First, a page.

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adhd is inability to learn due to lack of concentration

iq tests how fast you get the question and the answer

if you can't settle for a minute to read a question, then concentrate quickly to get and concentrate quickly to calculate answer, how would you score high in IQ test?

it s a good question lol

but then,what am I??

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salaam

is it possible to be a person with ADHD and high IQ(like being smart and understand things very well and quickly but careless!)?

tnx

Yes, my dad is like that. He was diagnosed with ADD (attention deficit disorder without hyperactivity) as an adult. He also has pretty high intelligence.

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Sure they can; some of the most influential and intelligent people from history had a mental disorder. Some even say Einstein had either dyslexia, Aspergers disorder, or ADHD. Every human being probably has a disorder on some scale. Some more than others. With mental disorders, it isn't jus whether you have it or not, but on what gradient level you have it. We all suffer from something, some just less than others. There are probably medications that help maintain ADD (I think ADHD is an old term not used anymore). I'm actually going to get tested for ADD because I can barely concentrate on school work (either that or laziness).

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On 19 July 2015 at 2:58 PM, strength=Abbas said:

is it possible to be a person with ADHD and high IQ(like being smart and understand things very well and quickly but careless!)?

 

Absolutely. ADHD does not affect the intelligence of a person but more-so their ability to concentrate on a single thing at one time, which may affect how their intelligence is being put to use. Carelessness is also a common trait of those with ADHD, mostly because they do not always completely focus on the task at hand and end up making mistakes. 

On 19 July 2015 at 3:31 PM, Chaotic Muslem said:

adhd is inability to learn due to lack of concentration

Would just like to say, ADHD is not an inability to learn. It is also not recognised as learning disability like other similar mental illnesses such as Autism.  Learning may be made more difficult for a person with ADHD as they have trouble focusing on a single thing at one time, but it is still possible. A person with ADHD can also sometimes "hyperfocus" on a topic that they find to be interesting and may just as likely score highly on an IQ test if the questions asked are interesting to them. In addition to this, there are various factors that can affect the level of distractibility of a person with ADHD (such as consumption of stimulants - including prescription drugs and caffeine). So, depending on how distractible the person with ADHD is on the day they take an IQ test, their results may vary greatly.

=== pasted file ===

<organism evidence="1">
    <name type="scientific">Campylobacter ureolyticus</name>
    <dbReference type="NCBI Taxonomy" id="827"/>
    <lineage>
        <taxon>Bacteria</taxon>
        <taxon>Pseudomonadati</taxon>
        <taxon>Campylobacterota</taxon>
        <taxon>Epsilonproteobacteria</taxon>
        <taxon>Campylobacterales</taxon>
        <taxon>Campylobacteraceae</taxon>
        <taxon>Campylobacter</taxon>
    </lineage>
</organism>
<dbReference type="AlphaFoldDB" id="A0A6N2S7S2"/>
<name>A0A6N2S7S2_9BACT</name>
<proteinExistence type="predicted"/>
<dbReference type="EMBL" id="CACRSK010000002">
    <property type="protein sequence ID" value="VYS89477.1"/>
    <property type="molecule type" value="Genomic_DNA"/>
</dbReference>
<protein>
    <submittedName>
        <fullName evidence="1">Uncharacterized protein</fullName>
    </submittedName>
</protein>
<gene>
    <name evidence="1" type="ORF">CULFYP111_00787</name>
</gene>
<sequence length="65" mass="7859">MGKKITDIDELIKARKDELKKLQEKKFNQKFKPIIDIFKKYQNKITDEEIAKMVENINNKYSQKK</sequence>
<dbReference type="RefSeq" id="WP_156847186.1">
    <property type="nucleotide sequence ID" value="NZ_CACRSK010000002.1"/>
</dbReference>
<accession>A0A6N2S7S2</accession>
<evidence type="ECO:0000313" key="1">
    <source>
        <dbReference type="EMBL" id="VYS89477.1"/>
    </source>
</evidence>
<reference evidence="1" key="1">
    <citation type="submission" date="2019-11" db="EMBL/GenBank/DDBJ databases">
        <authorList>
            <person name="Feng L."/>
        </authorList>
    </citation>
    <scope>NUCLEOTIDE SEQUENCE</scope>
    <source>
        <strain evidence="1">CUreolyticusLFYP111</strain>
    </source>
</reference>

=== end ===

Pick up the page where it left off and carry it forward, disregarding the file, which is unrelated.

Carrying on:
On 29 October 2015 at 5:01 AM, Repentant said:

I think ADHD is an old term not used anymore

It is both an old term and still in use today. However, there is now a distinction between ADD (attention deficit disorder) and ADHD (attention deficit hyperactivity disorder). Simply put, those who suffer from ADD tend to be inattentive (unable to concentrate, make careless mistakes, are impulsive, etc.), but not hyperactive. While those with ADHD are both inattentive and hyperactive (cannot sit still, are always fidgeting, always energetic, talkative, etc.). 

On 29 October 2015 at 5:01 AM, Repentant said:

There are probably medications that help maintain ADD

There are, but they differ in effectiveness for each person. Some medications may work wonderfully for one person but not at all for another. Look up Ritalin and Aderall, they're the two most common ones. 

On 29 October 2015 at 5:01 AM, Repentant said:

I'm actually going to get tested for ADD because I can barely concentrate on school work (either that or laziness).

Do it! If you really think that you may have undiagnosed-ADD then it is definitely worth checking out. When you do go to get tested, however, make sure you choose a well-experience psychiatrist (or if you're in the states, medical practitioner) that actually specialises in ADHD. Most psychiatrists have no real clue on how to diagnose ADHD and end up misdiagnosing the patient. That being said, if you actually do have ADHD, a diagnosis would be a life-changer. Even if you choose to not take the medication, a diagnosis would be the first step towards actually working on your weaknesses and recognising harmful behavioural patterns that could be fixed. Best of luck!

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6 hours ago, yafatimaalzahra said:

Would just like to say, ADHD is not an inability to learn. It is also not recognised as learning disability like other similar mental illnesses such as Autism.  Learning may be made more difficult for a person with ADHD as they have trouble focusing on a single thing at one time, but it is still possible. A person with ADHD can also sometimes "hyperfocus" on a topic that they find to be interesting and may just as likely score highly on an IQ test if the questions asked are interesting to them. In addition to this, there are various factors that can affect the level of distractibility of a person with ADHD (such as consumption of stimulants - including prescription drugs and caffeine). So, depending on how distractible the person with ADHD is on the day they take an IQ test, their results may vary greatly. 

On October 30, 2015 at 7:01 AM, Repentant said:

autistic people also can learn as well as people with down syndrome 0.o , still with difficulty at some points.

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